November 17, 2009

Report Reveals Poor Working Conditions In “˜Silicon Sweatshops’

Many components of some of the world's most widely used gadgets may come from what is being referred to as silicon sweatshops, according to a recent investigation.

In a report published Tuesday on the Global Post, Jonathan Adams and Kathleen E. McLaughlin issued a five-part investigation into the origins of the world's most popular technology products from major distributors, including Apple, Dell and Nokia.

The report points to an atmosphere in which workers are paid less than one dollar per hour with no assurance that they will have a job from day-to-day.

"By the time a gadget reaches Apple's flagship store on Fifth Avenue in New York City or any other U.S. retailer, it may have passed through the hands of a heavily indebted Filipina migrant worker on the graveyard shift in Taiwan, a Taiwanese "Ëœquality control' worker who'll soon be fired without warning, and a young Chinese worker clocking 80-hour weeks on a final assembly line, at less than a dollar an hour," said the report.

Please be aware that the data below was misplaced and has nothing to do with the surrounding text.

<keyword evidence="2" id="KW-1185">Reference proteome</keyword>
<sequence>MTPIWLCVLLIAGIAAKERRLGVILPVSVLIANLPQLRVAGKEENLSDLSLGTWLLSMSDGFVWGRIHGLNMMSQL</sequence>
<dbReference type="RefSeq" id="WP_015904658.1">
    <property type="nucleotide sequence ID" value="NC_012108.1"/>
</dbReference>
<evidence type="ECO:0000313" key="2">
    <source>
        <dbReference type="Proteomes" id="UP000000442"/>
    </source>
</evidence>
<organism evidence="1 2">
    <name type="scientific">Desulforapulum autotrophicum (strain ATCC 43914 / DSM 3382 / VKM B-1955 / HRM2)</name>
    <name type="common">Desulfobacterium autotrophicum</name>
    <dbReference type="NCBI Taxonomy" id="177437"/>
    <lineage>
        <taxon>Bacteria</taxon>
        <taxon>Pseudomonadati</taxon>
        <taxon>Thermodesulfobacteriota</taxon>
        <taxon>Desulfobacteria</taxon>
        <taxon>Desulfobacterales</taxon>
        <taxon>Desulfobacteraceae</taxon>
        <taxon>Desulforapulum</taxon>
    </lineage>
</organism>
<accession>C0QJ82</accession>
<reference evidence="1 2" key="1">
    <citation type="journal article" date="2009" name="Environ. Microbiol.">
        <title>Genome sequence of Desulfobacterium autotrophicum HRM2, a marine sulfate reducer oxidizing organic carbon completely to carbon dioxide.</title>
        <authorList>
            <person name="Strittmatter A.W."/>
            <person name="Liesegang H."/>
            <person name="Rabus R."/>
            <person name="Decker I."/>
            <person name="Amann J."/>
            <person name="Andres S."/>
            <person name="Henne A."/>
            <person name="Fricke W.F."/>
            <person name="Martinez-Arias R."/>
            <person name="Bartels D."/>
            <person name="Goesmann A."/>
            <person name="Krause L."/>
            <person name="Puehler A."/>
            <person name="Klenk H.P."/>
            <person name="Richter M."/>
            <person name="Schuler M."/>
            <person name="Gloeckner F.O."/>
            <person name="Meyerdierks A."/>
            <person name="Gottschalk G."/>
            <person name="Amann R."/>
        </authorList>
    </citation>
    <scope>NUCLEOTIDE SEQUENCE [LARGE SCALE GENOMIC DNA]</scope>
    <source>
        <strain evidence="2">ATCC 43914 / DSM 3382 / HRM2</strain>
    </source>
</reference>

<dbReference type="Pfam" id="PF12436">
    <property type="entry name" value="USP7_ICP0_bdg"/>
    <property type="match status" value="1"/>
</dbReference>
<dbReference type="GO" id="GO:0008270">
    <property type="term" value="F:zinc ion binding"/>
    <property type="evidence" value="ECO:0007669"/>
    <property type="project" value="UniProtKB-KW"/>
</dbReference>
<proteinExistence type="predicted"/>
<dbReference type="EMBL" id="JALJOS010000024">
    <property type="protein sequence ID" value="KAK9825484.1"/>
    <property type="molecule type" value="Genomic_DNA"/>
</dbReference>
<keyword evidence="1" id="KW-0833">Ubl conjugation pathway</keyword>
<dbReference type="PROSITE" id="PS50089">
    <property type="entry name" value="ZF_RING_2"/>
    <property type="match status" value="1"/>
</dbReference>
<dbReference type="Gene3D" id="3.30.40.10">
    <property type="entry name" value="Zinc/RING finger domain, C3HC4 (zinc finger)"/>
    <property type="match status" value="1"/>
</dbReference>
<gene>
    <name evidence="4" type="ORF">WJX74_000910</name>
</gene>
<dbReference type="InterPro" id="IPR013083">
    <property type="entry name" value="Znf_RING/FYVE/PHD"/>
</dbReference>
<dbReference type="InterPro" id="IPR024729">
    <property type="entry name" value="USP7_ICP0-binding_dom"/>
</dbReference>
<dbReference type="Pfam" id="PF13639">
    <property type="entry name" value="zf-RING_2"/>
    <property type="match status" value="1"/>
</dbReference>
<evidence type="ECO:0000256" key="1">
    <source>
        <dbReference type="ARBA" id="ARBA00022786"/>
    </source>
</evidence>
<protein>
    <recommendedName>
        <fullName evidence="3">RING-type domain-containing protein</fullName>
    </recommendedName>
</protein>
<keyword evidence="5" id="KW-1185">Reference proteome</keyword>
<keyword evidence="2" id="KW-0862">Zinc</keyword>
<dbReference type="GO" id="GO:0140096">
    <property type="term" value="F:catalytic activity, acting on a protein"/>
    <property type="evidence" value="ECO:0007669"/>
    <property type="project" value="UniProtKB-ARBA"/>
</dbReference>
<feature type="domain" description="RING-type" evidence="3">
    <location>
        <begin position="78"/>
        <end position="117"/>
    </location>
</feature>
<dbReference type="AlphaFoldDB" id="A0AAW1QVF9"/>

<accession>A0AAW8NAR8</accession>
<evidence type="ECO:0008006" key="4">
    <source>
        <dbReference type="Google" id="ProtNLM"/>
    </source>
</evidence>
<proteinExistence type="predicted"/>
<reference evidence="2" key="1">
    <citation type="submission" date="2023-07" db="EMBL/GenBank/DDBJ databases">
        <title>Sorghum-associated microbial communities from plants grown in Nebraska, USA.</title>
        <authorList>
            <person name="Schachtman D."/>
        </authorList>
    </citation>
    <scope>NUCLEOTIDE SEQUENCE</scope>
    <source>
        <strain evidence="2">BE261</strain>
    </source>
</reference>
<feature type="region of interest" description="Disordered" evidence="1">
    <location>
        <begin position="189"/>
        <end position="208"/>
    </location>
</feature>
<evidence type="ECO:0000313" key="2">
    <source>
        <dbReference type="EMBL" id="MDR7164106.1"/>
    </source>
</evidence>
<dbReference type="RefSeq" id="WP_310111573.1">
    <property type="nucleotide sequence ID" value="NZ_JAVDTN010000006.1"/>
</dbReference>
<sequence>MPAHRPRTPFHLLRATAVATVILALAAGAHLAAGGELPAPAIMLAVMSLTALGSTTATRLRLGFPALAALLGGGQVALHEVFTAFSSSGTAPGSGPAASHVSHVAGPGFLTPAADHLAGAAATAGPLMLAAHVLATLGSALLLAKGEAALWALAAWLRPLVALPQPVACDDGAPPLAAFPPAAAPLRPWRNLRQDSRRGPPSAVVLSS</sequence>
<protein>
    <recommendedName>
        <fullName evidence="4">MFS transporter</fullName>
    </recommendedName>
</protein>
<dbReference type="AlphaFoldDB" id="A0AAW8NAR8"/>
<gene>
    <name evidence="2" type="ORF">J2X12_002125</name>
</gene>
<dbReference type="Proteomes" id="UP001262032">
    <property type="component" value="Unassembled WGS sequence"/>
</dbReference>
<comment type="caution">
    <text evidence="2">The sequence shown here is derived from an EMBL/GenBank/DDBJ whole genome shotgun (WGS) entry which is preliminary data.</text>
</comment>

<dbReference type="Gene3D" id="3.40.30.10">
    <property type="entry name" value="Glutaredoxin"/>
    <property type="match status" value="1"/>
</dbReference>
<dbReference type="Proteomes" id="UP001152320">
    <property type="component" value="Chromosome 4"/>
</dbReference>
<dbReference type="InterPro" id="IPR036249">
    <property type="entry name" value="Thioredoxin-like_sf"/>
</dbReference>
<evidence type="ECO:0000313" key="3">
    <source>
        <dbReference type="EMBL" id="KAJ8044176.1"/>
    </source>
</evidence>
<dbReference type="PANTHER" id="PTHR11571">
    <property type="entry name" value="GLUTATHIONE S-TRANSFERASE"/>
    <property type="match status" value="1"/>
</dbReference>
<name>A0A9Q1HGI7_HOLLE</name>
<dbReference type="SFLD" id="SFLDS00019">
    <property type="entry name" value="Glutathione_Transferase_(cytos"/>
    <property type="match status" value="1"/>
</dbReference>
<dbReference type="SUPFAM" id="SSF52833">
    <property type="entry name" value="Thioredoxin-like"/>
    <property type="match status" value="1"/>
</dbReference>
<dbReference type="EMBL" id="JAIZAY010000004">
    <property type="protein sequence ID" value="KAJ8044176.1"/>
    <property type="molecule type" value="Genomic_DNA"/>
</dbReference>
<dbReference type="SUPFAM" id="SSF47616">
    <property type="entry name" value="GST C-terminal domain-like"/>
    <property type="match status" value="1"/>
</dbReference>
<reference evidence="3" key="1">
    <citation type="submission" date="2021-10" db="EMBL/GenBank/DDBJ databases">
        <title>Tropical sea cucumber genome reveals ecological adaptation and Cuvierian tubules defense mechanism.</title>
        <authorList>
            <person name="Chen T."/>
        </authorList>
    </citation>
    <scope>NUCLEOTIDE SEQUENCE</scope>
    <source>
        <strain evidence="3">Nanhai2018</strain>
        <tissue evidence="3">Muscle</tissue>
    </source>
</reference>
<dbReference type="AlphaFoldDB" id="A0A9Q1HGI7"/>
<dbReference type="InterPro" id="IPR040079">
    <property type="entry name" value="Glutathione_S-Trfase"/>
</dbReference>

In 2006, Apple discovered that workers who were manufacturing iPods in a facility in China were being overworked.

Additionally, the National Labor Committee this year reported that workers at a facility that supplies components for Dell and Microsoft were working 81 hours per week, on average.

Dell responded to the report stating that it had developed a "corrective action plan". Microsoft said it was investigating the supplier and vowed to make "necessary improvements."

However, Adams and McLaughlin report that human rights activists say that such promises from companies are good for PR, but they are not doing enough to solve the problem.

"These codes of conduct and audits are new tools that every brand will have, and they feel so proud of themselves," Jenny Chan, a labor rights activist formerly with Hong Kong labor rights group Students and Scholars Against Corporate Misbehavior (SACOM), told the Global Post.

"But the codes have limits. To see fundamental change, you have to get labor groups involved and gain the trust of workers. Otherwise it's just a cat-and-mouse game between auditors and suppliers."

"I'm not sure there are many manufacturers or vendors out there who audit as aggressively as we do," said Apple spokesperson Jill Tan. "I'm not sure there are many out there who take this as seriously as we do. Have you come across any other companies that provide this much detail in their audits?"

In May, Global Post said it reported several abuses on workers at a Taiwan electronics firm that is believed to supply components to Apple, Nokia and Motorola. Global Post interviewed 12 current and former workers at the facility to find that routine violations of industry codes were in place.


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